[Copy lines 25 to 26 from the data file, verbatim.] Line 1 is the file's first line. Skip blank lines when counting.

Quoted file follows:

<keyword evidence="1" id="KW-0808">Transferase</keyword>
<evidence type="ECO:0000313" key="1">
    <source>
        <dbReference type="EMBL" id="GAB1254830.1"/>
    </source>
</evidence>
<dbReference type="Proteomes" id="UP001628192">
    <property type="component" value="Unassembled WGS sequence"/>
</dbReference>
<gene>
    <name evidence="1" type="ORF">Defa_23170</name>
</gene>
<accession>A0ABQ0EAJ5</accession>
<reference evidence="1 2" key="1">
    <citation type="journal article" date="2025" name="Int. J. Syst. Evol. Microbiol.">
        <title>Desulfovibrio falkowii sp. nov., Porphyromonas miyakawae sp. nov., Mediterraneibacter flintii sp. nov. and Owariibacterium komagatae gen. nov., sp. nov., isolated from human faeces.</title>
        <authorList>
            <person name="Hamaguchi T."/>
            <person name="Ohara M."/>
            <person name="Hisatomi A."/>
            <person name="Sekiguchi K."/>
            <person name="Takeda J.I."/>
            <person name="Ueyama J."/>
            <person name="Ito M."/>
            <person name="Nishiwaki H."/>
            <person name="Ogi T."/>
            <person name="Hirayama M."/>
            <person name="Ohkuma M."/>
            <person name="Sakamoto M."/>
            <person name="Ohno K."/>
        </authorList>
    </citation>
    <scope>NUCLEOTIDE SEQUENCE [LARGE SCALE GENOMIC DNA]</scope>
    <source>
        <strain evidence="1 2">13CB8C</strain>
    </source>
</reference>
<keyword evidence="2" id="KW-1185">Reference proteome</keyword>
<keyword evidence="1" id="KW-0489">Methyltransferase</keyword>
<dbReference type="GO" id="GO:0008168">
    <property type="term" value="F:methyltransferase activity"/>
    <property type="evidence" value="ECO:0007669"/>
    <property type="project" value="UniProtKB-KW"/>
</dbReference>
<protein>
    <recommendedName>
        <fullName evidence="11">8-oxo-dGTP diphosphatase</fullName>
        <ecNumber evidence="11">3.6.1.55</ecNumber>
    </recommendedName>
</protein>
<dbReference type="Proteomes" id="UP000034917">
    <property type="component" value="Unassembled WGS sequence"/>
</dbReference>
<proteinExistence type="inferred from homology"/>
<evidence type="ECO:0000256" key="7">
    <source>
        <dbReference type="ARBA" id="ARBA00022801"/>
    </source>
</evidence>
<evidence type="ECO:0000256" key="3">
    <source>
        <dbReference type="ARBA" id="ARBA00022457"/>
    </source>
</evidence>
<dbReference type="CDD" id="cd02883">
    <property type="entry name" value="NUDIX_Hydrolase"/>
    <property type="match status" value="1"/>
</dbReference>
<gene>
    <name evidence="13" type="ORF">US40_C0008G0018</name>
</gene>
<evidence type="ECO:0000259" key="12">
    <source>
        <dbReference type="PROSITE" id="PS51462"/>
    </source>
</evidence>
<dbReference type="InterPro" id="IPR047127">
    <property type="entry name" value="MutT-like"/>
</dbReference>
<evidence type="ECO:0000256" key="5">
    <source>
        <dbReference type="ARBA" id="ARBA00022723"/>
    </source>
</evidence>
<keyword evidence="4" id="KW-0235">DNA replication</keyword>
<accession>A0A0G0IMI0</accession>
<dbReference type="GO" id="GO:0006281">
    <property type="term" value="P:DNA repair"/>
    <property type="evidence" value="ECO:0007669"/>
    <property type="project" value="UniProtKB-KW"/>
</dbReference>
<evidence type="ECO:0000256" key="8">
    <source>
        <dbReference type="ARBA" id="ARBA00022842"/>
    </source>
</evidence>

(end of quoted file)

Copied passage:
            <person name="Nishiwaki H."/>
            <person name="Ogi T."/>